Hana Gabrielová, CEO of Hempoint, studied agriculture in the Czech Republic where she learned about the historical importance of hemp farming in her country. After working for several environmental NGOs, she decided to shift her focus to creating a company utilizing a once traditional Czech crop in new and exciting ways. Thus, in 2010 Hempoint was born.
Hempoint’s product range boasts around 30 wonderfully tasty hemp based products which they currently sell throughout Europe. It includes a selection of hemp teas, hemp seed cookies, hemp oil and even hemp seed paste (like peanut butter only hempier!).
They also advise farmers on growing hemp as well as importing and exporting hemp seeds for sowing. If that’s not already enough they also undertake research and development on hemp growing and processing. As you can imagine, she’s a very busy woman and is a regular speaker at cannabis and hemp related events in Europe.
Hana is a positive hemp and cannabis crusader and I first met her in Basque country in the north of Spain at an event hosted by a local Cannabis Social Club. It was a pleasure to catch up with her again to find out about Hempoint and the many healthy and environmentally sound food items they produce.
What’s it like to work in the Czech Republic hemp industry? Are there any obstacles or are the authorities supportive?
We don’t get support from our government. The Ministry of Agriculture supports hemp growers with a small subsidy for seeds and also for processing the fiber, but there are few other chances to get support beyond that.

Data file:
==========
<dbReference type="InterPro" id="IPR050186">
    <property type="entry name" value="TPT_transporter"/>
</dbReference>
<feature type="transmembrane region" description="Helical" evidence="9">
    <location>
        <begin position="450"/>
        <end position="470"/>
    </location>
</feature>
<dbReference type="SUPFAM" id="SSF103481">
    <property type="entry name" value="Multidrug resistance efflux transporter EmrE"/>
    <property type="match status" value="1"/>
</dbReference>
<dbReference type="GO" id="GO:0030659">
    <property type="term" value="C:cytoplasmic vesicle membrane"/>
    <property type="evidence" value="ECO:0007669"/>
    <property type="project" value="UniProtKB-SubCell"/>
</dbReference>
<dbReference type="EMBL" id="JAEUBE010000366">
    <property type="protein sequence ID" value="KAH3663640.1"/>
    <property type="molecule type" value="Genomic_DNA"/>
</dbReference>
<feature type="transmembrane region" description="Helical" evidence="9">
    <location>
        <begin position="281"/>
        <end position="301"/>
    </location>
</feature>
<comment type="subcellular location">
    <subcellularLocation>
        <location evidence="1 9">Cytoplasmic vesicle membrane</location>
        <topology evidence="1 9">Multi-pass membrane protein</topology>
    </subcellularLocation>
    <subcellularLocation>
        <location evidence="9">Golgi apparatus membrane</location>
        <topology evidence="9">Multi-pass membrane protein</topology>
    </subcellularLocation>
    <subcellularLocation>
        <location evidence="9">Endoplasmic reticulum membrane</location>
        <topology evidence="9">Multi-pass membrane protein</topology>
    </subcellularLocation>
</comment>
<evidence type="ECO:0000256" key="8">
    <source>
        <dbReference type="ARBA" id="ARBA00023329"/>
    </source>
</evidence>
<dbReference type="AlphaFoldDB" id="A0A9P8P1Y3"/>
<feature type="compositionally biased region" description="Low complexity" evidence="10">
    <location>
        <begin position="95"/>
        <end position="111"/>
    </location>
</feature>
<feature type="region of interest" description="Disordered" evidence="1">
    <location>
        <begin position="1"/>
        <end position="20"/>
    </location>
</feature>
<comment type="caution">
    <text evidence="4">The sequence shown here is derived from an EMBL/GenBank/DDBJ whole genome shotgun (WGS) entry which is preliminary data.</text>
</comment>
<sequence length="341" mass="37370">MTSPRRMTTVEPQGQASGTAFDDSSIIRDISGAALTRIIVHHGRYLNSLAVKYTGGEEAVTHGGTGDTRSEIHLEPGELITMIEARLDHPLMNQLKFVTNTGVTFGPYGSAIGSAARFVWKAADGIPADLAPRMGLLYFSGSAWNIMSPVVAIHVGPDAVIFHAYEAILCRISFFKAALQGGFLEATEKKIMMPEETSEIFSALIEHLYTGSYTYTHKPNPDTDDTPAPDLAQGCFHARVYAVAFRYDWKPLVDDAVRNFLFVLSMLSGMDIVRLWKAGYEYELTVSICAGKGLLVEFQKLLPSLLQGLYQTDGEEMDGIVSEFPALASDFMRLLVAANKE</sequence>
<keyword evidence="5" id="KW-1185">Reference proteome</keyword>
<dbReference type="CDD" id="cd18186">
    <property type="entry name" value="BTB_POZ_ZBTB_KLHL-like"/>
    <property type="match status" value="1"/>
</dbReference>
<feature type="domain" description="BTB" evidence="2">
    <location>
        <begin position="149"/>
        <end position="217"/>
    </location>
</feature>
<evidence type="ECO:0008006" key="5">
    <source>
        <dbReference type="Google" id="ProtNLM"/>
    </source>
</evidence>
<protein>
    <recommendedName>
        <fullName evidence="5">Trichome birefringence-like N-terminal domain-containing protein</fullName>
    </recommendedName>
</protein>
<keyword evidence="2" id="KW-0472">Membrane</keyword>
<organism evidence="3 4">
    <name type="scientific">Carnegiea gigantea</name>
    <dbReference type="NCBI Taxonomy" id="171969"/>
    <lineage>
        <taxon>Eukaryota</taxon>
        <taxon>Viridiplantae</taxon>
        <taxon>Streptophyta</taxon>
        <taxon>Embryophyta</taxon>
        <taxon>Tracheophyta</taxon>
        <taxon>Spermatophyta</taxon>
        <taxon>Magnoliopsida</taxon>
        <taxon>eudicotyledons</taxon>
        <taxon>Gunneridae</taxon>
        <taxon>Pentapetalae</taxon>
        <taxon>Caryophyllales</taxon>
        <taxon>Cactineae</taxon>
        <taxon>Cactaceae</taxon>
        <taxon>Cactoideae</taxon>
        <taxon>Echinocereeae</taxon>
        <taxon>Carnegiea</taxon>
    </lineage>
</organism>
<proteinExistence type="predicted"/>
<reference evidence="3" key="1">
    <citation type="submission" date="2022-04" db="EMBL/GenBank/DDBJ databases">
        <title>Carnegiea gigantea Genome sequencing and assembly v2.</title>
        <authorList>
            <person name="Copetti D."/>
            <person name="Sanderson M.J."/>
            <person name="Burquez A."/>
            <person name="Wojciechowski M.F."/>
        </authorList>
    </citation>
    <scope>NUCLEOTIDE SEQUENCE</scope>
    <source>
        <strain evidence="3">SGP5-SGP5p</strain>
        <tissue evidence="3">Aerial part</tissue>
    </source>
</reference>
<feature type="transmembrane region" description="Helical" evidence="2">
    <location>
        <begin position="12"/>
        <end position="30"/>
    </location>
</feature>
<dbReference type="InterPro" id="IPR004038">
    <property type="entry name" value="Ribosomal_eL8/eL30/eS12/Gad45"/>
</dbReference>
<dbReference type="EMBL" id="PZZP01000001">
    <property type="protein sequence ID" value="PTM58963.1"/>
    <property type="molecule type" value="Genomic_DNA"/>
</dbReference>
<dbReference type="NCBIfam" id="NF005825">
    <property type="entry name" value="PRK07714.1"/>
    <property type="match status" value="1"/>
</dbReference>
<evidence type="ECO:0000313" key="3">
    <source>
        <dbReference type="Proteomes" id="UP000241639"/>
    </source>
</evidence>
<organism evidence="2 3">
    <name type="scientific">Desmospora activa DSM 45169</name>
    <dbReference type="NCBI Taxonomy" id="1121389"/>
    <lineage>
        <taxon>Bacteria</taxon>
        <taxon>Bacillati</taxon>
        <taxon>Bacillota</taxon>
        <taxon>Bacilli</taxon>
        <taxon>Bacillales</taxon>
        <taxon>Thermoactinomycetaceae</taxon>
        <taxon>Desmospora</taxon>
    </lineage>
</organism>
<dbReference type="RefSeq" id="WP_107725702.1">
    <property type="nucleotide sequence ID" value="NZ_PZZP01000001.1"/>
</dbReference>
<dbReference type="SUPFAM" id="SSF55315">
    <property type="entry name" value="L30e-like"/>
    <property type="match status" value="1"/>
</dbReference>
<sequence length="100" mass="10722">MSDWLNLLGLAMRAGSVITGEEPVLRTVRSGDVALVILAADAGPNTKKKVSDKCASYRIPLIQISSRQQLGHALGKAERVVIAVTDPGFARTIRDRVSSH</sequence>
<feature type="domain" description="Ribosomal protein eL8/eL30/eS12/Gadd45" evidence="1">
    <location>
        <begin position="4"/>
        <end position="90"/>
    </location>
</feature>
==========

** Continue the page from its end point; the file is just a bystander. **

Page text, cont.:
The Ministry of Agriculture supports hemp growers with a small subsidy for seeds and also for processing the fiber, but there are few other chances to get support beyond that.
For the most part, the Czech hemp industry is working independently from one another. There are meeting and networking events occasionally, and some of them are associated under the Hemp and Flax association. This was made from the Flax association, so there are two interests coming together which can sometimes make it difficult for members to vote on priorities under one unified landscape.
Tell us what Hempoint is all about.
Hempoint is a business which grows hemp in cooperation with other farmers and produces food products made from hemp seeds, fiber, and flowers. Currently, we have a collection of around 30 of our own edible products. We also do consulting and distribution of hemp seeds to local farmers.
How has Hempoint evolved over time, do you plan to export?
We started to grow on one hectare (10000 m2) and now we are growing on ten’s of hectares so we have been busy growing and hopefully will continue to do so.
Last year we started to create all our packaging in English and Spanish so we are looking to expand beyond the Czech Republic.
How do you select and develop your products?
Some of Hempoint’s products are developed in cooperation with other companies which have specialized equipment and already making nice products. We bring them a recipe or we create it together and then they make it for us. Once produced we put our label on it and distribute. Our lines of teas and salts were made in cooperation with a friend who is a big fan of natural herbal products.
For health, hemp is an ideal source of Omega-6 & 3 polyunsaturated fatty acids in a perfectly balanced ratio of 3:1.
Hemp chips were created on our demand working with a specialist company. The gentlemen who makes them has his own collection of similar products but didn’t have anything with hemp. Usually, we develop new products with people or companies who are open for new tests and challenges.
You seem closely involved with the farming as well as the processing, is this an important aspect of the business?
I studied at the faculty of agriculture at the University of South Bohemia, in České Budějovice, so field and processing is something that we are trying to develop in affiliation with Biofarma Sasov, with whom we have a very close cooperation. Without good agrotechnology care and processing standards, you can’t control the quality, which is vital so that we can add value to our products.